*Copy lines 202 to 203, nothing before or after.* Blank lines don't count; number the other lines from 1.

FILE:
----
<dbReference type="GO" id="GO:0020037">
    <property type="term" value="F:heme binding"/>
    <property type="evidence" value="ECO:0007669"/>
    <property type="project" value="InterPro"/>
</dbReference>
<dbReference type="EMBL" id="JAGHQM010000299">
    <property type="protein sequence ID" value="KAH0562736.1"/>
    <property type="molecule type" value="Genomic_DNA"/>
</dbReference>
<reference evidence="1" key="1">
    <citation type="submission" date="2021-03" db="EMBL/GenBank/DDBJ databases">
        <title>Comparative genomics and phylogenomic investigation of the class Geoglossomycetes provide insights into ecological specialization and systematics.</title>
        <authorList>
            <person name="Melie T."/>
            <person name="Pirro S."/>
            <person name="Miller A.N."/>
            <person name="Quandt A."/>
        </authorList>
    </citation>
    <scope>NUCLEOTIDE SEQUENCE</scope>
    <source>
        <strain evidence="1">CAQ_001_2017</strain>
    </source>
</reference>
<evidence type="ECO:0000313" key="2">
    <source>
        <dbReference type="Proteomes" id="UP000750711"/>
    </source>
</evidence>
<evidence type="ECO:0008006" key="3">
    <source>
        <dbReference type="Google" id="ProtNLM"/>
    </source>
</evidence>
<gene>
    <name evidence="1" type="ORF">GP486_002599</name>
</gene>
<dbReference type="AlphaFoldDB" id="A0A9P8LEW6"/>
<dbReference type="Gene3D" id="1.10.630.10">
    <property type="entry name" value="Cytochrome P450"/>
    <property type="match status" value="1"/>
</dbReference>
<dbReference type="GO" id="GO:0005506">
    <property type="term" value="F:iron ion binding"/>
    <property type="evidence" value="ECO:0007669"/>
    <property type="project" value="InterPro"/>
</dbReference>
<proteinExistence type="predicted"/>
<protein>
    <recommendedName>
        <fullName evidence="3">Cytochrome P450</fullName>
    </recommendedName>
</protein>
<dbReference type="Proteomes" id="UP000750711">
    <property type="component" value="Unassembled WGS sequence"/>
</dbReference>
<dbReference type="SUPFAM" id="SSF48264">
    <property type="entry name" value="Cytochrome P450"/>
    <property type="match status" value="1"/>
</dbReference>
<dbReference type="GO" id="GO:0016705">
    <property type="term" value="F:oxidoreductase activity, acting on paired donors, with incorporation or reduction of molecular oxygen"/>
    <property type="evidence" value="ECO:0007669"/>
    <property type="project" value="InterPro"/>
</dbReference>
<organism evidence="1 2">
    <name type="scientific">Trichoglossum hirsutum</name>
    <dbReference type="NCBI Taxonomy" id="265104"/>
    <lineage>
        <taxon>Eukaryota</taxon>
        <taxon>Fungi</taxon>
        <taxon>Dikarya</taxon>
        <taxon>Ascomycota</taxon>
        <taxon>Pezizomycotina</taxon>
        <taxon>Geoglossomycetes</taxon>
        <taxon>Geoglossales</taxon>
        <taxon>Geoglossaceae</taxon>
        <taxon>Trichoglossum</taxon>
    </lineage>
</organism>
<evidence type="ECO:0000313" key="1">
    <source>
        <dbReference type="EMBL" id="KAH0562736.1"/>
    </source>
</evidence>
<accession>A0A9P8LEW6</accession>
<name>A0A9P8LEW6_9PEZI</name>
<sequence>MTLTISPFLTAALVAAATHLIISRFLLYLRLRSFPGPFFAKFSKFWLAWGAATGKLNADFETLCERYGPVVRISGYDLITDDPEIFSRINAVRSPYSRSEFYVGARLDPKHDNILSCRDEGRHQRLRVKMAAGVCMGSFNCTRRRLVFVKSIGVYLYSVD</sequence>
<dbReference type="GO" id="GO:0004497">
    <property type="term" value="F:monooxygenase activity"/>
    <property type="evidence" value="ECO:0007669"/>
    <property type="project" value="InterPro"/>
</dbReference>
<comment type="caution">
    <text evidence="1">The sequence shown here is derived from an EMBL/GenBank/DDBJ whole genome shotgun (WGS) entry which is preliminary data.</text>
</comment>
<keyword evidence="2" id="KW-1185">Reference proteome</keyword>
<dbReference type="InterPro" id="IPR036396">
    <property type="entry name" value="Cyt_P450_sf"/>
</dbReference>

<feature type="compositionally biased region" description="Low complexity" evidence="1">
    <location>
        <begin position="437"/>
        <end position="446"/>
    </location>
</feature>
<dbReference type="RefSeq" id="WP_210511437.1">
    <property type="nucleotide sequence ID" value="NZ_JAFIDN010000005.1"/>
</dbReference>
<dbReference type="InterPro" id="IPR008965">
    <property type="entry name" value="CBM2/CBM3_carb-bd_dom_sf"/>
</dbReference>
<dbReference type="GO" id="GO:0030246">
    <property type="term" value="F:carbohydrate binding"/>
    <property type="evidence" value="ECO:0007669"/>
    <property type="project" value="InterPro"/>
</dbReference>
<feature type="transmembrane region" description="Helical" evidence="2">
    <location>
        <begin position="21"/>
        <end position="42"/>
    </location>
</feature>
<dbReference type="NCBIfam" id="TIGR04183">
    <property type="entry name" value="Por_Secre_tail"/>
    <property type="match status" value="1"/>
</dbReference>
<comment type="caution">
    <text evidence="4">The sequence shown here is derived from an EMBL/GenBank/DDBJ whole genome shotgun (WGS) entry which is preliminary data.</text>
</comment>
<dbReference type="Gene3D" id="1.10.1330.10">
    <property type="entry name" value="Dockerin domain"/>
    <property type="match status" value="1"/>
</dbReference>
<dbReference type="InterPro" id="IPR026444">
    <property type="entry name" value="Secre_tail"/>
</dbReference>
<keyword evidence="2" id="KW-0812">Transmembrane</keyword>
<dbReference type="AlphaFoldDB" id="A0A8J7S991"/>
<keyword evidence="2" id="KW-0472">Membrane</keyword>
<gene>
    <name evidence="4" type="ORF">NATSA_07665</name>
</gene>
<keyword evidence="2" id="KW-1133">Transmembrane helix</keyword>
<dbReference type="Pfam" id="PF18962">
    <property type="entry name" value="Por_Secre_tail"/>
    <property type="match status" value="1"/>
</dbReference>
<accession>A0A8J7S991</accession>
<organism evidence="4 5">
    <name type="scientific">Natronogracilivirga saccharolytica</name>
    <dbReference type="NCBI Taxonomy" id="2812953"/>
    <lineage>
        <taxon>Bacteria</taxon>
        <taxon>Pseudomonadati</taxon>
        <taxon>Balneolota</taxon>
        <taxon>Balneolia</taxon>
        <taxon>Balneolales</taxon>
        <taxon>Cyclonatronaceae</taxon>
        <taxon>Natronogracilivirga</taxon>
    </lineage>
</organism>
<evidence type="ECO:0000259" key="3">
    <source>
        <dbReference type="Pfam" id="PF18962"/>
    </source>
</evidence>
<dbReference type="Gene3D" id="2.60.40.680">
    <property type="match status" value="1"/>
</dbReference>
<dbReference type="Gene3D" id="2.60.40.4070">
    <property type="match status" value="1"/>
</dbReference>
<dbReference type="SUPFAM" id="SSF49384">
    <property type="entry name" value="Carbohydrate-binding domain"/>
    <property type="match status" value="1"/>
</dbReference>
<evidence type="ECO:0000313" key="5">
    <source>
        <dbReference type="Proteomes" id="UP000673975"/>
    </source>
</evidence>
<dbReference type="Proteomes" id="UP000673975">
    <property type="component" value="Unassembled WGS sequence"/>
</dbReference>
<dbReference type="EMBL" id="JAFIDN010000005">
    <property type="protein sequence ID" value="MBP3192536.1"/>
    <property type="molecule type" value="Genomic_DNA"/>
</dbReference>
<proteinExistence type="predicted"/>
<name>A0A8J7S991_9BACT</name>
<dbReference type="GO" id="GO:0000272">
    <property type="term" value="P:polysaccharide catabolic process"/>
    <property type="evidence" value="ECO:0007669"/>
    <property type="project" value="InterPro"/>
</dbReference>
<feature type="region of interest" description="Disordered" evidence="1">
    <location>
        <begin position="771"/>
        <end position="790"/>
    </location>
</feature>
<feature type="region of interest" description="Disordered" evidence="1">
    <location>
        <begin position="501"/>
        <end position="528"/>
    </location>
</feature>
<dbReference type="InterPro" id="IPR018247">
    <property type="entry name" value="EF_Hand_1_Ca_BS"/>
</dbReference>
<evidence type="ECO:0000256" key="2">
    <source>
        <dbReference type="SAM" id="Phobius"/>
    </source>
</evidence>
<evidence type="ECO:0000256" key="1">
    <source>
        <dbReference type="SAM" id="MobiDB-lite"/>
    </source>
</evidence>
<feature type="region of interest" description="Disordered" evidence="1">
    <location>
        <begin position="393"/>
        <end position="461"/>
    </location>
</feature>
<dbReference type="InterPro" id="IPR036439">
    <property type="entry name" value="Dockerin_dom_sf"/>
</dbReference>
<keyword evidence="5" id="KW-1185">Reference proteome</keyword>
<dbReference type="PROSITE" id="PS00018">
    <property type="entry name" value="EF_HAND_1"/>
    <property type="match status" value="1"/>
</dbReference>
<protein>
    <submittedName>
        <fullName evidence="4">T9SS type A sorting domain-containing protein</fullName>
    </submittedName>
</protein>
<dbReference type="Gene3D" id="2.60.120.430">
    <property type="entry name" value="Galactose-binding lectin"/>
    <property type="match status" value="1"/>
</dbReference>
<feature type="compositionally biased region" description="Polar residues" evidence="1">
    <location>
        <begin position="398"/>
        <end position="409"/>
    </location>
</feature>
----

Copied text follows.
</feature>
<feature type="region of interest" description="Disordered" evidence="1">